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Science & Technology | November 21, 2012

Entrepreneurial computing

Smartphones

App designer says pocket programs are more about ideas than programming

Cody Stevens (Photo by Rachael Duane)

With the swipe of a finger and a few taps on his iPhone screen, Cody Stevens demonstrates the fruition of his summer's work. The tabs displayed on the screen break down the details of one soldier's life--name, rank, scheduling, team data. Each category of information breaks down into sub category after sub category.

The little square icon on the screen seems to appear from some mysterious place in the technological universe, but Stevens insists that designing an app involves no magic: "If you have an idea, you can easily do it."

Apps, programs that run on mobile devices like smartphones and tablets, bring computing power to everyday tasks. Although many people who use them view the programs as products of computing genius, Stevens sees them as products that anyone can create and launch. Successful apps are more about creative ideas then clever programming, he says.

For Stevens, developing an app for CC Intelligence Solutions, an information technology company, was more than just a resume-builder. The app-which acts as a personal planner and database for soldiers, storing everything from blood type to weapons training-is only one project among many that Stevens has worked on.

Designing apps is something that Stevens, a senior computer science major at Wake Forest University in Winston-Salem, N.C., does for fun. But his interest in apps began with a class project.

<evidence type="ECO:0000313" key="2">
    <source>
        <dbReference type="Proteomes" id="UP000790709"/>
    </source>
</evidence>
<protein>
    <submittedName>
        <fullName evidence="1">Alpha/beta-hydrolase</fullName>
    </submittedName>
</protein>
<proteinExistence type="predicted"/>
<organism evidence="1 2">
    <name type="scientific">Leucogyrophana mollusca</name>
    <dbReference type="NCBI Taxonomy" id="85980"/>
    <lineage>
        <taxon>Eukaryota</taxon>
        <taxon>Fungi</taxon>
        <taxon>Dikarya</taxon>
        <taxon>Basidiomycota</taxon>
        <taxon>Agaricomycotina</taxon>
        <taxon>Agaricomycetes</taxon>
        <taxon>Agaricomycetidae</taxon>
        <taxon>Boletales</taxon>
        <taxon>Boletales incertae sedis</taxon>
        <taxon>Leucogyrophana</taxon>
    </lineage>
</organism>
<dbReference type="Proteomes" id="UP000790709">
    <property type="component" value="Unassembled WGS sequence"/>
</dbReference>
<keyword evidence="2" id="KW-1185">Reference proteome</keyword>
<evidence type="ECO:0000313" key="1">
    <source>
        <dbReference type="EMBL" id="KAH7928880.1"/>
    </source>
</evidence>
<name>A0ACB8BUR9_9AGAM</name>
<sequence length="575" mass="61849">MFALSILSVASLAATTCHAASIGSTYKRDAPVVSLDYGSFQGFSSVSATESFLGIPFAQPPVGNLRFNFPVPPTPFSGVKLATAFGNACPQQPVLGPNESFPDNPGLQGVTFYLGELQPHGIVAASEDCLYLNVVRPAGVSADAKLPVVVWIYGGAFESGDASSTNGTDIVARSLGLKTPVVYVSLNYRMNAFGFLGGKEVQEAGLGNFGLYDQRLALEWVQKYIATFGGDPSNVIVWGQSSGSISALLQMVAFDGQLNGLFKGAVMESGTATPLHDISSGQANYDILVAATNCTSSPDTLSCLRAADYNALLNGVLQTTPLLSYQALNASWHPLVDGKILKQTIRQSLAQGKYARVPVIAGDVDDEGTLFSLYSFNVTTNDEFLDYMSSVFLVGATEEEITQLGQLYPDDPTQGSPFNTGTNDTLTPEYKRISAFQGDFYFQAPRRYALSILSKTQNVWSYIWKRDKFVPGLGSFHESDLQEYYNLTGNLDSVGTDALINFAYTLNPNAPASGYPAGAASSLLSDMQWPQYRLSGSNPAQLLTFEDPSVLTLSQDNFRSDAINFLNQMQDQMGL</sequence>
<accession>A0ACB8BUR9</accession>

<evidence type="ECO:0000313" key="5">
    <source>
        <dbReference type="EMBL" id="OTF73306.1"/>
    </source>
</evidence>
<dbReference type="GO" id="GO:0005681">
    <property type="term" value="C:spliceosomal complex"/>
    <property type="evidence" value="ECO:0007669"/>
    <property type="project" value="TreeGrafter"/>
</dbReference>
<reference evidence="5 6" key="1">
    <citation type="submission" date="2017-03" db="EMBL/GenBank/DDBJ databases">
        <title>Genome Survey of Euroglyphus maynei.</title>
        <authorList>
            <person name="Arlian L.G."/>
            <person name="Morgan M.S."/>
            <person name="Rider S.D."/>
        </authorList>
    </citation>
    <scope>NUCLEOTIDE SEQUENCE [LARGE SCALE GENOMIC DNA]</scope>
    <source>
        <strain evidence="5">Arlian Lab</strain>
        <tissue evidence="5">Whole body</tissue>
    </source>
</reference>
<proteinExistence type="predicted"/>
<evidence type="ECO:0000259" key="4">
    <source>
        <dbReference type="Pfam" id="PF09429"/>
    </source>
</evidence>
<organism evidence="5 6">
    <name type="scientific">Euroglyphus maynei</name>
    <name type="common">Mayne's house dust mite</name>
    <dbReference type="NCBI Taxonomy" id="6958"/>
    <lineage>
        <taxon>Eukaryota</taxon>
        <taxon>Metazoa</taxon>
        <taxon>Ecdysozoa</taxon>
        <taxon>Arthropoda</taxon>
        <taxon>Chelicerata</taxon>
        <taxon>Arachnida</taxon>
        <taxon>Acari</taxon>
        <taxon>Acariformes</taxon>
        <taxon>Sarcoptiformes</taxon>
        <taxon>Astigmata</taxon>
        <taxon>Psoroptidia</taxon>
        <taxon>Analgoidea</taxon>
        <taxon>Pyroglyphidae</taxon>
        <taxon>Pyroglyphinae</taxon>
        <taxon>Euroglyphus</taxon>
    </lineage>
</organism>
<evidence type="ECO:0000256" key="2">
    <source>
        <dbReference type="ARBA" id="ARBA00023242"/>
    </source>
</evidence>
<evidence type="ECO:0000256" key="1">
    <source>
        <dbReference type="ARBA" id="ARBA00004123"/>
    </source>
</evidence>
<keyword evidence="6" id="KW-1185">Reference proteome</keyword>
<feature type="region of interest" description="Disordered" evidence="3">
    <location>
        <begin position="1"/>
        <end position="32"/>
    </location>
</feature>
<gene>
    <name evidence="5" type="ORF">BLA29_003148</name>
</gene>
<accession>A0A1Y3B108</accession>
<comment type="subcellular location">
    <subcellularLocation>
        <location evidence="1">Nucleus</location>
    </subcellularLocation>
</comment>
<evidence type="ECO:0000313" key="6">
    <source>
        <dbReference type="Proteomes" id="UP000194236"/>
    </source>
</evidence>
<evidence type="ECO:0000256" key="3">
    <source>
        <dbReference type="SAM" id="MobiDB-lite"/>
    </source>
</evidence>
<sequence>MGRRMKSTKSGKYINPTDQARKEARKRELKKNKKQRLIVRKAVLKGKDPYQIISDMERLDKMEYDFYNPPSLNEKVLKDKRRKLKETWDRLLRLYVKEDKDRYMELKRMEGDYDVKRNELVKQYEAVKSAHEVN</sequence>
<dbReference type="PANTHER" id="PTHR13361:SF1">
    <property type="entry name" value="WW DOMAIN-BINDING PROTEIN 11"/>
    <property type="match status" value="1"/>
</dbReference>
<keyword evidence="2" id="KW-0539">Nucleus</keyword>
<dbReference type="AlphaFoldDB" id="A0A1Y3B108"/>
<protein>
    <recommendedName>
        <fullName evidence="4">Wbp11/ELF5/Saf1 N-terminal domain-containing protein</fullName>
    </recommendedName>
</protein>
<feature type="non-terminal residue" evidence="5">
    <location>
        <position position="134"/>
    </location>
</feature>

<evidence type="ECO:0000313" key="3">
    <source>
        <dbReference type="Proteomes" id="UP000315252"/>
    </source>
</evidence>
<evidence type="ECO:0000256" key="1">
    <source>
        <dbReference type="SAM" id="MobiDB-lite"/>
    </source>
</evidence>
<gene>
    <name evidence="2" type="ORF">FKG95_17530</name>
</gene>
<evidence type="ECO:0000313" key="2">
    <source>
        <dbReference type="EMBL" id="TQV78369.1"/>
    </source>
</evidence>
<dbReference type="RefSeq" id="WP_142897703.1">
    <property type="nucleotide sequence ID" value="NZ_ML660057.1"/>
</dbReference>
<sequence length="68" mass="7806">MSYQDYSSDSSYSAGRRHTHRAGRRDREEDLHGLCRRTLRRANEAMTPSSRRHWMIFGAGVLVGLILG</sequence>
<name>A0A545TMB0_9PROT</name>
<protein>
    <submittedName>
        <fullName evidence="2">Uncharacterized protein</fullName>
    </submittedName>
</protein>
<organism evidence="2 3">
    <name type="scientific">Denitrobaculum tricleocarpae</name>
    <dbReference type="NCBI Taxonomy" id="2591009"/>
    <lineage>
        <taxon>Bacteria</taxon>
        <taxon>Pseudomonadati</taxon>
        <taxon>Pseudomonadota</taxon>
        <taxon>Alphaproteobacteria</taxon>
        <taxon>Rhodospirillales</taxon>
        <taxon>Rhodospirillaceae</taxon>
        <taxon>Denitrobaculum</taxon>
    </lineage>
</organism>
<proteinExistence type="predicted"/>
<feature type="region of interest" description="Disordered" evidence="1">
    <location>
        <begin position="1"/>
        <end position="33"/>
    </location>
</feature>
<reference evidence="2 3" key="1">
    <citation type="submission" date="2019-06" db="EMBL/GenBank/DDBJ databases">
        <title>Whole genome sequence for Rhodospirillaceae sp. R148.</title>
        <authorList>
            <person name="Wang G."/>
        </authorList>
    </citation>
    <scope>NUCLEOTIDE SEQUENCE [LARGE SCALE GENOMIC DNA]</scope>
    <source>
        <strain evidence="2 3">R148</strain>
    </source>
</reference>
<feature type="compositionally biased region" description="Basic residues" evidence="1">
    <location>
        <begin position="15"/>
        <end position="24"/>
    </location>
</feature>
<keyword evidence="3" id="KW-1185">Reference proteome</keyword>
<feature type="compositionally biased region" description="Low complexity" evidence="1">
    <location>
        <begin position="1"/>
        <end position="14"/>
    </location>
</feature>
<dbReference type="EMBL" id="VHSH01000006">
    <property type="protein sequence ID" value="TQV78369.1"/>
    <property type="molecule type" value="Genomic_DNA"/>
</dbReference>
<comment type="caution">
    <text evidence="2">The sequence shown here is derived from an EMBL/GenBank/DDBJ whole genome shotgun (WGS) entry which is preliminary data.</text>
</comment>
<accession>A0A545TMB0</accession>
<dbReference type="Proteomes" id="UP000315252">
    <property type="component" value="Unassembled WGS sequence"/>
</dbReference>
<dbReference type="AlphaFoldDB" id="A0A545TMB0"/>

For the project, Stevens had the opportunity to create an app, an option that involved more pioneering than the other project choices. "It was independent research that a class didn't teach me," he said.

Using "how-to" instructions from Apple and Android, combined with his own computer science knowledge, Stevens created an app that can stream the student radio station. The internet offers plenty of information on how to create apps to do almost anything a designer could imagine, but few people give it a try, Stevens said.

Professor William Turkett praised Stevens for taking the initiative and doing his own research: "The project was definitely one of the most innovative ones in the class and, if it can be spread to more students on the WFU campus, should be fairly popular."

Right now, the Wake Forest campus has a greater demand for apps than number of people making them, said Stevens, who decided to make the radio app because students wanted one. The coding is done, he's just waiting for Apple to approve it and post it to the iTunes store.

Since its launch in 2008, the iTunes App store has grown to contain more than 650,000 apps, many created by people like Stevens, who had an idea and figured out how to leverage available technology to make it a reality.

Stevens intends to continue his education by getting a Masters in Computer Science at Wake Forest--an education that he hopes will set him up for a career in high performance computing.

But Stevens warns against looking to apps as a means to make quick money. It takes a lot of time to invest, and designers can't predict whether their ideas will sell. Many companies have thirty to fifty people developing an app, Stevens said. A collaborative effort makes the most money.

A successful app begins with deciding on a platform, Stevens said. You have to look at what makes your app more marketable than other apps. If it's not new, is it something better?

Creating an app is less about the nuts and bolts than it is about coming up with an original idea, Stevens said: "It's more entrepreneurial than most people expect. It's like inventing. It's creating a new product."